Dutch set to block animal slaughter ban


The Dutch senate is set to reject next week a proposed law banning ritual slaughter of animals, which has drawn fierce opposition from Muslim and Jewish groups.

During a debate late yesterday, party factions representing a majority in the senate said they would vote against the bill proposed by the small Dutch Animal Rights Party.

The bill stipulates that livestock must be stunned before being slaughtered, contrary to the Muslim halal and Jewish kosher laws that require animals to be fully conscious.

The lower house of parliament passed the bill June but without senate approval it will fail.

The labour party, which backed the ban in the lower house, declared it would reject the bill in next week's vote as it hurts freedom of religion.

"This is too much of an ad hoc solution and a symbolic law, and our faction unanimously cannot support the proposed law," labour senate member Nico Schrijver said.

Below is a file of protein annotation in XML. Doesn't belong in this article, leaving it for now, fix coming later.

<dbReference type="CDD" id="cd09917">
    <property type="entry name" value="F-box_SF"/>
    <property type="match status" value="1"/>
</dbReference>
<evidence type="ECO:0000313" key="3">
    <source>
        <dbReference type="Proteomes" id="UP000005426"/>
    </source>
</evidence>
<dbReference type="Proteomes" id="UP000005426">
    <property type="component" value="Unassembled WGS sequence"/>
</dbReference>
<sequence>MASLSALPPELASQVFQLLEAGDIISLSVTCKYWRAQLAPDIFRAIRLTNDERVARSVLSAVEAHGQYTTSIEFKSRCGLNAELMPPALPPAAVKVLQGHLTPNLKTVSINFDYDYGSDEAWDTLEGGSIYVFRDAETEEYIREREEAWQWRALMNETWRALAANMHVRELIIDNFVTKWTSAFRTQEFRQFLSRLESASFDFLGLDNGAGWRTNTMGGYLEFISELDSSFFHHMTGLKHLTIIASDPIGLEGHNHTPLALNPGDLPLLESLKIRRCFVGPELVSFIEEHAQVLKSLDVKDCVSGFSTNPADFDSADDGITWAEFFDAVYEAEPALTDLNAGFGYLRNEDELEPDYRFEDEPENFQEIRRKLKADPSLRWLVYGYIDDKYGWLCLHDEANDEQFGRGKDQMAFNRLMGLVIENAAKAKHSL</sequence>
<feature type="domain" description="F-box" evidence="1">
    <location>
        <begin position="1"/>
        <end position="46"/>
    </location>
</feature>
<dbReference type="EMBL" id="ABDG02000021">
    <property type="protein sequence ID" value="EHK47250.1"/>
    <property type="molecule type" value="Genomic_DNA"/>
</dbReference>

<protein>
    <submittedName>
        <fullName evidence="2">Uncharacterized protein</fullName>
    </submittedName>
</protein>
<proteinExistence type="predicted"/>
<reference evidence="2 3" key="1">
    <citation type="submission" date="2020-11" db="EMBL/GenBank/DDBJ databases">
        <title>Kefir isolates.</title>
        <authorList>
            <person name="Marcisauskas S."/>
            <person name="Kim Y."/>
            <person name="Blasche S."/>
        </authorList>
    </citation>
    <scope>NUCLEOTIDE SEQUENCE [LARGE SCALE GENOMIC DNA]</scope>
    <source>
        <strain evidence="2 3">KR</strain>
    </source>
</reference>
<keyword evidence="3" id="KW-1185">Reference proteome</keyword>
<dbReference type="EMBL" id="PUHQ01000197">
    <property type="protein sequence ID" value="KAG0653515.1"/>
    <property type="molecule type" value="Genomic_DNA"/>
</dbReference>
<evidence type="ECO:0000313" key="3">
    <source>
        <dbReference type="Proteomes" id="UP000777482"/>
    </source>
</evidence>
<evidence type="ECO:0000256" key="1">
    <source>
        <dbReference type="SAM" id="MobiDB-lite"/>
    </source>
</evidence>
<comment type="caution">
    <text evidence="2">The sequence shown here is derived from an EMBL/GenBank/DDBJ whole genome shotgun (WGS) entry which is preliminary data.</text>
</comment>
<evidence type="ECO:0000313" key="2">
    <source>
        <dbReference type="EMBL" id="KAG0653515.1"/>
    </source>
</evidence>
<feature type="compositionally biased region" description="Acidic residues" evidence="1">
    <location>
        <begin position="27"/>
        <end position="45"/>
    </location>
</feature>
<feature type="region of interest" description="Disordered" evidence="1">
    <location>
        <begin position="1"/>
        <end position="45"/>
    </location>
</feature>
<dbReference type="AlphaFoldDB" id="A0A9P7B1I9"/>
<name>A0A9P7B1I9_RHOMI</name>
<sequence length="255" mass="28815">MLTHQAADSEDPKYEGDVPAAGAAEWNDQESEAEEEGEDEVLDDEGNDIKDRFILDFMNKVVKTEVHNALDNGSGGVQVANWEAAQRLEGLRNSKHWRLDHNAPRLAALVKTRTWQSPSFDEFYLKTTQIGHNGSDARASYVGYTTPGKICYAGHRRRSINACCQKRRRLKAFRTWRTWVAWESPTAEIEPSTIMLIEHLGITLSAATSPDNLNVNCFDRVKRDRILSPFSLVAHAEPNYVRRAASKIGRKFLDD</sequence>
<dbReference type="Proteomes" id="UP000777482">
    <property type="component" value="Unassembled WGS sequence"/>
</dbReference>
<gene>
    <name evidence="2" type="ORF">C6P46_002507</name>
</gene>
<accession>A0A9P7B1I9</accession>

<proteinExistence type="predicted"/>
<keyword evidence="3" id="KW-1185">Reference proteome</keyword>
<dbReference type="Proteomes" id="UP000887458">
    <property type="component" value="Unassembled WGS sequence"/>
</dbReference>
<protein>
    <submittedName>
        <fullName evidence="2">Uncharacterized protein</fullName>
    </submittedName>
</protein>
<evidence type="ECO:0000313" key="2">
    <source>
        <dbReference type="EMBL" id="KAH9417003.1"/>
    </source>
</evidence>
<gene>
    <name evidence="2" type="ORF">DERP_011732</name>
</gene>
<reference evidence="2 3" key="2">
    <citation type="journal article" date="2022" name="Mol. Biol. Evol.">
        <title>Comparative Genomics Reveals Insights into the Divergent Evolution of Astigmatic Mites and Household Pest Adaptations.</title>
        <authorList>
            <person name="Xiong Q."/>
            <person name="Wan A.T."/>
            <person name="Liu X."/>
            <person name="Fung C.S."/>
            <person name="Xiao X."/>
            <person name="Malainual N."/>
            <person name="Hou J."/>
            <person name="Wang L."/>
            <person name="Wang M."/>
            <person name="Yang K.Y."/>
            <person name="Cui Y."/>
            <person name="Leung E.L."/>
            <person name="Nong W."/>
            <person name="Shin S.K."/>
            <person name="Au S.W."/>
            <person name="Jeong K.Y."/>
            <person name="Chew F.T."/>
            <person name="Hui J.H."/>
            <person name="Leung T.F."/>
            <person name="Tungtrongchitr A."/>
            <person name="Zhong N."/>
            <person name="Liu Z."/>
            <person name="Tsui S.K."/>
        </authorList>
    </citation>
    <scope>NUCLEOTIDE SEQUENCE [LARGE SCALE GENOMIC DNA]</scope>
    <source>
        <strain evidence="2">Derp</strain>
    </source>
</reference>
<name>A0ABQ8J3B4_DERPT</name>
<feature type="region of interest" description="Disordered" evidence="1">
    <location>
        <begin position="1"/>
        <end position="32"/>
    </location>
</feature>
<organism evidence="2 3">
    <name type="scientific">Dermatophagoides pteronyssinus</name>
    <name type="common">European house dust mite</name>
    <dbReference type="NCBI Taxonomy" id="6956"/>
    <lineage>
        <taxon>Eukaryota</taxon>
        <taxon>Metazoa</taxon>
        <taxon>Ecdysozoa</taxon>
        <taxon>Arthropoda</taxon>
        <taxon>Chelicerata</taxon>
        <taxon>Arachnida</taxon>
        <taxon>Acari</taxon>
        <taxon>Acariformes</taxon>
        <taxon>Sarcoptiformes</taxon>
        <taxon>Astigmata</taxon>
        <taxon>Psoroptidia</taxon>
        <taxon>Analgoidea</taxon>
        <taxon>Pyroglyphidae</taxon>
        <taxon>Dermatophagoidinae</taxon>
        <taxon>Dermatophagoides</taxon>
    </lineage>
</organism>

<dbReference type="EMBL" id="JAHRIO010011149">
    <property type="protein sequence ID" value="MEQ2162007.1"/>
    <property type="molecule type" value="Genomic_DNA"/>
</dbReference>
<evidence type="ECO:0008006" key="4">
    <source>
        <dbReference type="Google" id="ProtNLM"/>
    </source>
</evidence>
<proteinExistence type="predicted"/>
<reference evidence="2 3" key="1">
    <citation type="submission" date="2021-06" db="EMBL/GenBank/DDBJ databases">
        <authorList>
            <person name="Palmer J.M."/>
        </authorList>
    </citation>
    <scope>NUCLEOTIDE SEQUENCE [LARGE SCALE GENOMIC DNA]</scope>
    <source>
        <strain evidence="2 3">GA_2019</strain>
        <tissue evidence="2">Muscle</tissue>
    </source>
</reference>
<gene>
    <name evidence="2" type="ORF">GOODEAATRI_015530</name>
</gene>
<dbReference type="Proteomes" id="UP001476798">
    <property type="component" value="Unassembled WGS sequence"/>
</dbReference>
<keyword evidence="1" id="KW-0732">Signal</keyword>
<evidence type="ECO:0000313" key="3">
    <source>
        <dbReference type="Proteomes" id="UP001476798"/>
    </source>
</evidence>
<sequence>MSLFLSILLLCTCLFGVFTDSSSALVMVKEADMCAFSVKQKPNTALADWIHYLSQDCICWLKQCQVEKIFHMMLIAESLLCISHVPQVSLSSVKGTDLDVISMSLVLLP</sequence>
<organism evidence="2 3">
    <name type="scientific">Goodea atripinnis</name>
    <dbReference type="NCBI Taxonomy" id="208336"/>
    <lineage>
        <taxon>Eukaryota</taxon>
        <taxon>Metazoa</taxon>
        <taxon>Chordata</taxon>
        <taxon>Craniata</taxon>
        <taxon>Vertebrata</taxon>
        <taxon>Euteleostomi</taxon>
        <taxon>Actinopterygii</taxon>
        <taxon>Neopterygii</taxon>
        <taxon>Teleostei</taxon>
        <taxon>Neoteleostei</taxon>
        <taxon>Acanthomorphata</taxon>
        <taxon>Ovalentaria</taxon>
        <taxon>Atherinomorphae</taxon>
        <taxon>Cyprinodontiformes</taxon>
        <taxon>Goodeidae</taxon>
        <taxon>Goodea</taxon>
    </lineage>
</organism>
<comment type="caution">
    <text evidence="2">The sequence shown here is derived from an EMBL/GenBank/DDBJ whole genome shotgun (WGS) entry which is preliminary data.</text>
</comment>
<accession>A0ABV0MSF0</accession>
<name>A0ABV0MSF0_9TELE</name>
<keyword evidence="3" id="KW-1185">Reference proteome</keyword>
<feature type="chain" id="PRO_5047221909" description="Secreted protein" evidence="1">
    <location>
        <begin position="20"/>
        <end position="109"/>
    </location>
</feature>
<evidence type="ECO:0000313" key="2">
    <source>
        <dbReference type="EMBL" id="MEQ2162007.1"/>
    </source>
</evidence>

The Dutch Animal Rights Party, the first such group in Europe to win seats in a national parliament, says religious slaughter causes unnecessary pain to animals.

But Dutch Muslims, mostly of Turkish and Moroccan origin, have complained they felt stigmatised by the planned ban, debated amid growing support for anti-Islam populist Geert Wilders.

The Freedom Party of Wilders, who was cleared by a court in June of charges of hate speech against Muslims, will support the ban in the senate, a party spokesman said.

European Union regulations require animals to be stunned before killing but allow exceptions for ritual slaughter, which the European Court of Human Rights has ruled is a religious right.